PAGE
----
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 Quote by Messenger Ahhhhh. Perhaps I would be less confused just reading the forum instead of asking questions. Thanks for the link Mentz.
Just to clear things up, this is the metric (b is a constant > 0)
$$ds^2={d\phi}^{2}\,{r}^{2}\,{sin\left( \theta\right) }^{2}+{dt}^{2}\,\left( b\,{r}^{2}-1\right) +\frac{{dr}^{2}}{1-b\,{r}^{2}}+{d\theta}^{2}\,{r}^{2}$$
and the Einstein tensor is $-3b\ diag(g_{00},g_{11},g_{22},g_{33})$. In any local frame the metric g can be replaced by η, the Minkowski metric.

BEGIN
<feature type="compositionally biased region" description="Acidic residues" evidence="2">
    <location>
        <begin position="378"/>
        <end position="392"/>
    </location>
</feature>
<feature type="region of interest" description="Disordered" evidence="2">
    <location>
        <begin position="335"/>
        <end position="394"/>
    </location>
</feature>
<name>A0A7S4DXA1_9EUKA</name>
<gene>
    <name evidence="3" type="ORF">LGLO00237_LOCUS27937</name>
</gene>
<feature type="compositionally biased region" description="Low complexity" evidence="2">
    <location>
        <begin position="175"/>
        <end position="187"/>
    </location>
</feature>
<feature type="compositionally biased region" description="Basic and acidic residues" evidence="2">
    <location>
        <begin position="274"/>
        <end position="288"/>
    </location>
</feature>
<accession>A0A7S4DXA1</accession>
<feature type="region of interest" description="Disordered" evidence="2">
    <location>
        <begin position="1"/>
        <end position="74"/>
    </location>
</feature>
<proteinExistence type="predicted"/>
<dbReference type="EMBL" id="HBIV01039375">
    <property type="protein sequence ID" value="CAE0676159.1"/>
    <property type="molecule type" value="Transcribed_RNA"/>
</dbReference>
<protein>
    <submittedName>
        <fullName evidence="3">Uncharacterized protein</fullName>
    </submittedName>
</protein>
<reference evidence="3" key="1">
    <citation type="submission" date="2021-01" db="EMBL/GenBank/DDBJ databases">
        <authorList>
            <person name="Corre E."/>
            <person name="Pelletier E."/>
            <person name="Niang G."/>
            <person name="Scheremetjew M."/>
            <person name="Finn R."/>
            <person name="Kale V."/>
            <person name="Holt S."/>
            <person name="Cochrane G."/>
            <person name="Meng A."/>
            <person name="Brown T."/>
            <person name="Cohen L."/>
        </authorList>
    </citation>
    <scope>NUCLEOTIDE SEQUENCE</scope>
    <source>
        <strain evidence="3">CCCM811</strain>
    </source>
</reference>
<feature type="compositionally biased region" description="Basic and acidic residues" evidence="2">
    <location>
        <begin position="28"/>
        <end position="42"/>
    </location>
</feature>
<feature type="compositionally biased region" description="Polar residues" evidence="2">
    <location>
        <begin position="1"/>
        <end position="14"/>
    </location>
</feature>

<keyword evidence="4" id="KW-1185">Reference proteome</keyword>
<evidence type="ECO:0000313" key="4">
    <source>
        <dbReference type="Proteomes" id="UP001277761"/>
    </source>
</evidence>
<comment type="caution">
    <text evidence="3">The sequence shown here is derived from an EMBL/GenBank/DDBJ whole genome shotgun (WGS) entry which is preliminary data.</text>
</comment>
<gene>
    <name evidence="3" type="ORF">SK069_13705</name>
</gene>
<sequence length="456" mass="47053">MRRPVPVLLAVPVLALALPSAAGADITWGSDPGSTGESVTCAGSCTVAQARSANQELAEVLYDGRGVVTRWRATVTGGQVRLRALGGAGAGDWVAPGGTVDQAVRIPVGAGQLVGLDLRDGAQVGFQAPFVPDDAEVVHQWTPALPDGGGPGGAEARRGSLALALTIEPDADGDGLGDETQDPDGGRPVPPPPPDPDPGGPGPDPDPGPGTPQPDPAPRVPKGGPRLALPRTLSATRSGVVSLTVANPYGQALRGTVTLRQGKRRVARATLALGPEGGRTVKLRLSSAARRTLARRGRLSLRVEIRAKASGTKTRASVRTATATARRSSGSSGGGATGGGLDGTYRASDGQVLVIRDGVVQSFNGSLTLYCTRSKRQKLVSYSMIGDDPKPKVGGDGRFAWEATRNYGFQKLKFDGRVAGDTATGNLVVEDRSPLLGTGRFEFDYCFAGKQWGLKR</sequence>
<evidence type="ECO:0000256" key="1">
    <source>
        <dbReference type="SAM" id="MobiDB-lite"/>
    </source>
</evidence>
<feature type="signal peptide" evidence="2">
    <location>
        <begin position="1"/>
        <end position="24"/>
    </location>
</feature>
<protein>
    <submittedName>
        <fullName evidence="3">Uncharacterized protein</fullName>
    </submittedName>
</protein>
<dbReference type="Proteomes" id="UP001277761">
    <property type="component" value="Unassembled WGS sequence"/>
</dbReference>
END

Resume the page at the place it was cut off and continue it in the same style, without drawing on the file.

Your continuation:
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 Quote by Messenger So the metric for the Lambdavacuum solution is not $diag(-\Lambda,\Lambda,\Lambda,\Lambda)$?
No. The cosmological constant $\Lambda$ *multiplies* the metric in the Einstein Field Equation:
$$G_{\mu \nu} + \Lambda g_{\mu \nu} = 8 \pi T_{\mu \nu}$$
To find out what the metric $g_{\mu \nu}$ actually is, you have to *solve* the above equation, given some stress-energy tensor $T_{\mu \nu}$. The Lambdavacuum solution is the solution for which $T_{\mu \nu} = 0$; there is no "ordinary" stress-energy present. (Some people prefer to move the $\Lambda$ term to the other side of the equation and call it a form of "stress energy"--"dark energy" or something like that. That's a matter of terminology and doesn't change the physics.)